Pakistani PhD alleges that his research was plagiarized to file a patent and build products

By Asra Rizwan on
March 13, 2019
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Muhammad Mujeeb-ur-Rehman, a PhD from California Institute of Technology (Caltech) and former Faculty Member at Information Technology Univerity (ITU), has alleged in a Medium post, that Shaheer Ahmed Piracha, a Boston University (BU) graduate has plagiarized his research of Ambulator, a portable low-cost ventilator.

Called Umbulizer, Shaheer’s version recently won the MIT Sloan Healthcare Innovation Award, and have previously received awards and grant funding from Harvard Business School and Seed of Change. TechJuice reached out to Shaheer, and he informed that he is publishing a statement on Medium to refute the claims of Mujeeb.

Mujeeb’s post provided accounts on the research timeline with evidence of shared communication and discussed the evolution of the idea through feedback from stakeholders and fellow ITU researchers. The post also mentions how Shaheer approached him to help commercialize the prototype and later filed the patent in his name.

Now, Shaheer in his statement further says how his role was not limited to just marketing the product but also improving the engineering design of the prototype. Currently, both parties are legally contesting the IP claim.

Here is a break down of the timeline of events and the evidence provided by both parties.

Conceiving the low-cost ventilator

After Mujeeb completed his PhD, he returned to Pakistan in 2015 and joined ITU as an Assistant Professor. In December of that year, a family tragedy struck Mujeeb when a young child in the family lost his life due to lack of ventilator facilities at Children Hospital Lahore. Affected by this human loss, he started pondering to automate and regulate a system to overcome the inadequacy of an Ambu bag that requires manual inflation for respiration.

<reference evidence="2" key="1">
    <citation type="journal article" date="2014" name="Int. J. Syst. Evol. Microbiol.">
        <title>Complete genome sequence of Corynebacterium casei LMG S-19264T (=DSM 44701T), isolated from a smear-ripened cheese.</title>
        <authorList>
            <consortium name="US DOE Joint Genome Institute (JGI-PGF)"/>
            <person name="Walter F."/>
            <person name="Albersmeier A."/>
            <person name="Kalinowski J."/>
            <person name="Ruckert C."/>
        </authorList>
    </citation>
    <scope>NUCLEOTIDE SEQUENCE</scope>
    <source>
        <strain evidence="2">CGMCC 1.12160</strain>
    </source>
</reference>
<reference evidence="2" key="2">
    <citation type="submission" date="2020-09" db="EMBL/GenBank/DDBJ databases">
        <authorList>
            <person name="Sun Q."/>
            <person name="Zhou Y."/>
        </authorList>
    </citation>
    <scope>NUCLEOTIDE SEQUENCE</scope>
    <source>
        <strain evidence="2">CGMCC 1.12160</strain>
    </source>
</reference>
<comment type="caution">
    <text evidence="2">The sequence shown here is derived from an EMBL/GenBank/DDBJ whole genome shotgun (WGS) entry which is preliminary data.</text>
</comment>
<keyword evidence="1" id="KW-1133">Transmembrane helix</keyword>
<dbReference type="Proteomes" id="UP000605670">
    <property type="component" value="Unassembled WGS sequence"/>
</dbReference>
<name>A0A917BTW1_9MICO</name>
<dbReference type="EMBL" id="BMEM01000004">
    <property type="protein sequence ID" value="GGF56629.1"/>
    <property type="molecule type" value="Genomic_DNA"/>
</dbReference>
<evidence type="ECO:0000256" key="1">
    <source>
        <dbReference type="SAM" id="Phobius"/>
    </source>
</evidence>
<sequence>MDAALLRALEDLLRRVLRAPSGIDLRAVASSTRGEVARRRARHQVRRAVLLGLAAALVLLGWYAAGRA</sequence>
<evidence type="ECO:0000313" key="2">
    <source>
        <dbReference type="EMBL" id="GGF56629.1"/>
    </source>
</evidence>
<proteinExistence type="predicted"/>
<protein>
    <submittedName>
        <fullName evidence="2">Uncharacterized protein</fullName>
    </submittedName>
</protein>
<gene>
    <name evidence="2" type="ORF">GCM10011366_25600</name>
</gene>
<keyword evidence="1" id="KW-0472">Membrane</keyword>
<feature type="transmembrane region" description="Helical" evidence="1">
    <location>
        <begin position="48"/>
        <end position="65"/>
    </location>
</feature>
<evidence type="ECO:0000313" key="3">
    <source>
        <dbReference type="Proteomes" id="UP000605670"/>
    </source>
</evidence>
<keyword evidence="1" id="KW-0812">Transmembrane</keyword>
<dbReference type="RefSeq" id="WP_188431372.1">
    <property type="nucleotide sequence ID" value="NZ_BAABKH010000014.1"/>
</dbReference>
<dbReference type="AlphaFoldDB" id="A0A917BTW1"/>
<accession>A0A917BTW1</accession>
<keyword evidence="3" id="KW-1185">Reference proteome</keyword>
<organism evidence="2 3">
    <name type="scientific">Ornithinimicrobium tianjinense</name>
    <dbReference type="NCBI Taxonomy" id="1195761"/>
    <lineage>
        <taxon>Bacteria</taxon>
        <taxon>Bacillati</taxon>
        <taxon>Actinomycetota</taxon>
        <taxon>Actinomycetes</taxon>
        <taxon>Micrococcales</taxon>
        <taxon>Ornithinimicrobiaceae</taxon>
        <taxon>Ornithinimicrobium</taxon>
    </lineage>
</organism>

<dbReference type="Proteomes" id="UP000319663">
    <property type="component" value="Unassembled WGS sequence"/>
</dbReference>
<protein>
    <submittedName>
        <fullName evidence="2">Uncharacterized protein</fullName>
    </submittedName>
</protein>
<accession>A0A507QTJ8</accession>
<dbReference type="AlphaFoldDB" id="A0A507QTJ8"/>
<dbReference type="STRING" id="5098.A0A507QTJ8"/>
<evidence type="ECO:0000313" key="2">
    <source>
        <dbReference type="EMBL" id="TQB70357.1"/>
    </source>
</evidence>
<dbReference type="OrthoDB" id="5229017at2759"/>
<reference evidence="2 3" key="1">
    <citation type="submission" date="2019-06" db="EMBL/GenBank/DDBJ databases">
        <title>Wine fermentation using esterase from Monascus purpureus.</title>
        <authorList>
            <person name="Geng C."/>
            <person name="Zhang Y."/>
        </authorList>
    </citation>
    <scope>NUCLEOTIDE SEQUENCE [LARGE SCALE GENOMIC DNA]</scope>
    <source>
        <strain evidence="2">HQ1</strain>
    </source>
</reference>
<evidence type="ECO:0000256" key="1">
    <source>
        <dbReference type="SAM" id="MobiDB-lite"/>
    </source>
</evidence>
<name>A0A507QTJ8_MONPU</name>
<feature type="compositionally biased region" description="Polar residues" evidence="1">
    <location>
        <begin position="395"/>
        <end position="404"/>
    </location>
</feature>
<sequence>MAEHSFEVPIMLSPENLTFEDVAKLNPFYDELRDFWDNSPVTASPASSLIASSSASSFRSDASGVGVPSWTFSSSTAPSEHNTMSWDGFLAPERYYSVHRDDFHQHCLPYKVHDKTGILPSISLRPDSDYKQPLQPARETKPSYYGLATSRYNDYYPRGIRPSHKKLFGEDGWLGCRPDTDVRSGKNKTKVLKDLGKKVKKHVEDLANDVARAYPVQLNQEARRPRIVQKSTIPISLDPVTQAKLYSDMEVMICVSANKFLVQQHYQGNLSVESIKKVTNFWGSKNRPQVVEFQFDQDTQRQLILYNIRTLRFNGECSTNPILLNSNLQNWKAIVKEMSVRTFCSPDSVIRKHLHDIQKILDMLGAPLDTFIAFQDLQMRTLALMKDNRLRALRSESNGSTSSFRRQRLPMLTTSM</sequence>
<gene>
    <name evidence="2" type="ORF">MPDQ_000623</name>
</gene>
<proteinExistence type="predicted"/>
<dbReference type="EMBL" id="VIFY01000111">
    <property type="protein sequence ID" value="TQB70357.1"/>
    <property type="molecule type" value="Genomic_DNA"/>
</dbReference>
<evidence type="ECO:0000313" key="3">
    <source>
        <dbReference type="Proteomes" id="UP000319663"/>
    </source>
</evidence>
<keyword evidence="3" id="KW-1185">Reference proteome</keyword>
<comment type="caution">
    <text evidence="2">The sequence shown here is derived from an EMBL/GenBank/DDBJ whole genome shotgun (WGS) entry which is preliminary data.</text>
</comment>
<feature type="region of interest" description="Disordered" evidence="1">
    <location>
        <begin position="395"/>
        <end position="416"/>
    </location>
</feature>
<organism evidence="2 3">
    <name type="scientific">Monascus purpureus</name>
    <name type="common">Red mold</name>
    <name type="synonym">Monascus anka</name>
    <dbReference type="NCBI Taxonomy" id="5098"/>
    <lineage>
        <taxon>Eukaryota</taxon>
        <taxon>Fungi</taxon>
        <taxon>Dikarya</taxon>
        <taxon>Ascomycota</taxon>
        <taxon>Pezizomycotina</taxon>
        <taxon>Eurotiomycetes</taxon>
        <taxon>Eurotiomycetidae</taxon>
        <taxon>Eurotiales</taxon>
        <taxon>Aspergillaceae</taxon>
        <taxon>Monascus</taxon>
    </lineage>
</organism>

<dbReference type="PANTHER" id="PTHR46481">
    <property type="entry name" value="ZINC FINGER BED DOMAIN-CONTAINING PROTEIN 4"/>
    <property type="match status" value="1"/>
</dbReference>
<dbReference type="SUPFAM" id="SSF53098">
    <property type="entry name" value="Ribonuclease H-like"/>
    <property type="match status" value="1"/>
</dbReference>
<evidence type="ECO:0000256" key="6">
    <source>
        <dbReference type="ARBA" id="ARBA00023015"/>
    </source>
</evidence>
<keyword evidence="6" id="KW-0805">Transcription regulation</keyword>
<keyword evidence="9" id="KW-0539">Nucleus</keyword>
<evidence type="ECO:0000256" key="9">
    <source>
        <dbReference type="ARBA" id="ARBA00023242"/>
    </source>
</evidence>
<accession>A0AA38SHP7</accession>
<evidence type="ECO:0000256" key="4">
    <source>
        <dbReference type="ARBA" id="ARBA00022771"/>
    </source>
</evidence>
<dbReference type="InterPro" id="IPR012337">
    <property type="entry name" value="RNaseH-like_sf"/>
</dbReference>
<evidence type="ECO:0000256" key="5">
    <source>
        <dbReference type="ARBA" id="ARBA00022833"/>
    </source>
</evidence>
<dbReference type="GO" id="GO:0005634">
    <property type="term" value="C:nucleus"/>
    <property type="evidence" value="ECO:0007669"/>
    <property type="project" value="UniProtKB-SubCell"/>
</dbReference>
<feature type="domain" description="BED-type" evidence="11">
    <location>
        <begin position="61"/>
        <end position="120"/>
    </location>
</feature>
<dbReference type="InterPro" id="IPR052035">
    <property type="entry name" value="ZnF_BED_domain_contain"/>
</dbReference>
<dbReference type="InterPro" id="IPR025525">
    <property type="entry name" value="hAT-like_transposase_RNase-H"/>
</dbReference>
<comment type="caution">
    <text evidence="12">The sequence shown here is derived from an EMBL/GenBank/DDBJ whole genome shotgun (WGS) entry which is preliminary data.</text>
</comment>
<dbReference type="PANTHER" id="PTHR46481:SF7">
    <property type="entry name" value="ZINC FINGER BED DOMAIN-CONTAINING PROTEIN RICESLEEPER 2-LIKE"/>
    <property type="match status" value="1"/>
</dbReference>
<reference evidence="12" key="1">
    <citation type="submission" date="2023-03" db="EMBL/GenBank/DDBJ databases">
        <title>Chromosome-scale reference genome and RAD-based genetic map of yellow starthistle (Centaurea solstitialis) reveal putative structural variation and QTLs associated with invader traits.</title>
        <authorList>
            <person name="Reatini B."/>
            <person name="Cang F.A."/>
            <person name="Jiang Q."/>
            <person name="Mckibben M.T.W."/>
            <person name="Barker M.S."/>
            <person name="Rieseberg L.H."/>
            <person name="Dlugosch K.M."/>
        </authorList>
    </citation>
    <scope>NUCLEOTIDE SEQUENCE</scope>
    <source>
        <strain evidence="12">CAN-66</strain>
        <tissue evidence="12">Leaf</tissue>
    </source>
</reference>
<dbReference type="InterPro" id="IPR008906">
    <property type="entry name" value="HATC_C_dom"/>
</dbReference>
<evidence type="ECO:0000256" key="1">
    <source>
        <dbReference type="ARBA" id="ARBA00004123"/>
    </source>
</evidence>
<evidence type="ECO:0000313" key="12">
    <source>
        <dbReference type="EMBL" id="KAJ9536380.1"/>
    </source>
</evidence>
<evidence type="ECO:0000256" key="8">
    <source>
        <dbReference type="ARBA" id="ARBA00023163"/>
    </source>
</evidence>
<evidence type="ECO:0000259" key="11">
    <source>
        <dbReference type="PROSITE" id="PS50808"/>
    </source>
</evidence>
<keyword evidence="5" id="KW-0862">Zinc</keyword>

He engaged with the ITU Faculty and also reached out to various researchers at UET to receive feedback on his idea. Meanwhile, he was also looking for a co-researcher who can help build the device and found a researcher from UET, Saad Pasha.

After the prototype was developed, it was acknowledged by Dr Umar Saif, then VC of ITU and the research was featured in MIT Technology Review Pakistan with test data and prototype design. Later, the Ambulator was also featured in another local media outlet, Dawn. The team later reached out to doctors from local hospitals to gain feedback and commercialize the ventilator.

In December 2016, Mujeeb moved back to the US to commercialize his PhD thesis. He thought it would be difficult to manage the work on the ventilator but later decided to work remotely on the project. He writes,

“A successful completion and commercialization of a medical device will help me with other projects. ITU generously allowed my then research associate Saad Pasha to continue the project for some time under my remote supervision.”

Meanwhile, Shaheer shares that during his volunteer work at Lahore General Hospital in 2014, he noticed how families were provided with Ambu bags that mostly failed to save lives. He returned to BU and started his research to prevent such deaths. He discovered that researchers were trying to build low-cost ventilators, there was one developed by an MIT team in 2010. Later a Nigerian doctor also developed one in 2016.

Collaborating for prototype development

Mujeeb returned to Pakistan in the summer of 2017 and started preparing to human-test the device. When the Ambulator was tested on human patients, it indicated promising results. During this time, he was approached by Shaheer on LinkedIn through the reference of Dr. Umar Saif. The BU graduate corroborates this instance and shares that he was also in Pakistan during the same period and looking for options to develop lifesaving solutions that are relevant to the Pakistani healthcare system.